Raising your own children is enough parenting for most of us, but Thérèse Eddy lives amongst more than 300 young people, and goes to work to spend time with even more.

A sessional academic in the Faculty of Education at the Queensland University of Technology, and wife of the Master of King’s College at University of Queensland where 320 students live, Eddy has dedicated her professional life to helping young men and women navigate the transition to adulthood. Those big moves from home to boarding school, from high school to university and from university to the workforce can play a key role in our development as people, says Eddy, and it is in those difficult transition phases where her true interest and passion lies.

Born in Dalby and raised in Goondiwindi, Eddy grew up on a sheep, cattle and grain property where her family lived and worked. The second eldest of eight children, she boarded at St Ursula’s College in Toowoomba until the family moved to Goondiwindi, and Eddy finished Year 12 at Goondiwindi State High School. She knew she wanted to be a teacher and headed straight from school to University of New England in Armidale, where she lived at Mary White College and began studying to be a teacher.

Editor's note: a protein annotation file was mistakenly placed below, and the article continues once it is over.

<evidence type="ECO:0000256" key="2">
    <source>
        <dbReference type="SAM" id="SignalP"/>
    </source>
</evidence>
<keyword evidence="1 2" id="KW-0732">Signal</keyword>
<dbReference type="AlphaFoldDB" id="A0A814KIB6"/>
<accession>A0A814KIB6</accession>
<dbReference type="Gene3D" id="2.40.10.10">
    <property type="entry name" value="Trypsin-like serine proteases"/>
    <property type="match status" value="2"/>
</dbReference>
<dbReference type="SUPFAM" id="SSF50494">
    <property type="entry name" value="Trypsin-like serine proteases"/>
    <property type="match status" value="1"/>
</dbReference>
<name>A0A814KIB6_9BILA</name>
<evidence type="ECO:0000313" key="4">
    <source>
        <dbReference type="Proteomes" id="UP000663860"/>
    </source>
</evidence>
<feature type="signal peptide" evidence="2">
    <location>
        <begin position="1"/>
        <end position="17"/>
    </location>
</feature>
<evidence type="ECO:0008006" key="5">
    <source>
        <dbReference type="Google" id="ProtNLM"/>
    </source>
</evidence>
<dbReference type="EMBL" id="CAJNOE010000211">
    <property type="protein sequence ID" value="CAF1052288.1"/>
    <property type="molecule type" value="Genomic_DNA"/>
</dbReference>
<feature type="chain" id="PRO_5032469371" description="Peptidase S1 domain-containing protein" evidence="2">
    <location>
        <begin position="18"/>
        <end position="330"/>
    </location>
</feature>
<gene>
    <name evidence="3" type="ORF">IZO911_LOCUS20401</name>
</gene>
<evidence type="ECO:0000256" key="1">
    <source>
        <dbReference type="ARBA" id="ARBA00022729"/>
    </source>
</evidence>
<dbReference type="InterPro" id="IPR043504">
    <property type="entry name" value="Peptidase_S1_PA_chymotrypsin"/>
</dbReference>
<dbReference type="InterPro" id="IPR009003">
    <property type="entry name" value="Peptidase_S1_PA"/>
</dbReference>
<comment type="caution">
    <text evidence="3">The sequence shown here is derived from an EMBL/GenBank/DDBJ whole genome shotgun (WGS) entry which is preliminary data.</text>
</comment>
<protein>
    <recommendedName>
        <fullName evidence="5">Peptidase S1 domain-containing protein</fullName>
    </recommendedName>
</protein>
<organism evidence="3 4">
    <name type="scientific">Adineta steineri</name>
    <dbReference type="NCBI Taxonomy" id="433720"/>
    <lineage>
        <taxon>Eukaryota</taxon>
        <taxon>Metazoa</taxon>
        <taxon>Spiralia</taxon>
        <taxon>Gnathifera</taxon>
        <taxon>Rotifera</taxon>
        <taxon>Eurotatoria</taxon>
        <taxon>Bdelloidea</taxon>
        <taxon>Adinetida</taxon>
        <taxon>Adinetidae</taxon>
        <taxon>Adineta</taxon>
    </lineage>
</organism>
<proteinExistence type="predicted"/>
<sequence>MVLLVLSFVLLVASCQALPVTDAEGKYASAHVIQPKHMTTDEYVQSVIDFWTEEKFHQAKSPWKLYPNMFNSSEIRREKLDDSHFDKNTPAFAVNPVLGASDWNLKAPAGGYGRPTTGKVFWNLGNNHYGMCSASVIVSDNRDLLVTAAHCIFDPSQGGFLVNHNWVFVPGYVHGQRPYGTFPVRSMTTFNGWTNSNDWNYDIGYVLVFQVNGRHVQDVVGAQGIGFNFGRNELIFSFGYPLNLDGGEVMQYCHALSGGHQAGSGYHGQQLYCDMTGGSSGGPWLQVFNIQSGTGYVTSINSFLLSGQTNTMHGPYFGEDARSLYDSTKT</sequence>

“I know first hand how difficult it was as a country girl to find my feet when I started university and I have tried to use my personal experiences, as well as my professional knowledge, to help young men who come to King’s College and who may be finding things difficult,” she said.

From next year, when King’s College becomes co-residential, Eddy’s knowledge and support will also be provided to the first female residents to live at the college in its 107-year history. “It’s an exciting time for the College, but also for Greg and me, who get a real kick out of seeing our 30 years of experience in working with young people put into practice,” she said.

In 2005, Eddy’s husband Greg was offered the job of Master of King’s College and the young Eddy family moved to Brisbane. The move east created fresh opportunities for Thérèse as well who, over the past 15 years, has held positions as Head of Duchesne College and Deputy Head of The Women’s College before launching Open to Success, a coaching business aimed at helping young people along the pathway to adulthood.

Eddy says she and Greg encourage young people at the College to be independent. “Having said that, we’re very hands on because we live at King’s College with them and are part of the community. I eat lunch and dinner in the dining hall and Greg and I go to the students’ sporting matches and night time events. You develop relationships with the kids over time because you’re living on campus amongst them. Greg and I are teachers and we really like young people so, for us, it’s a great life.”

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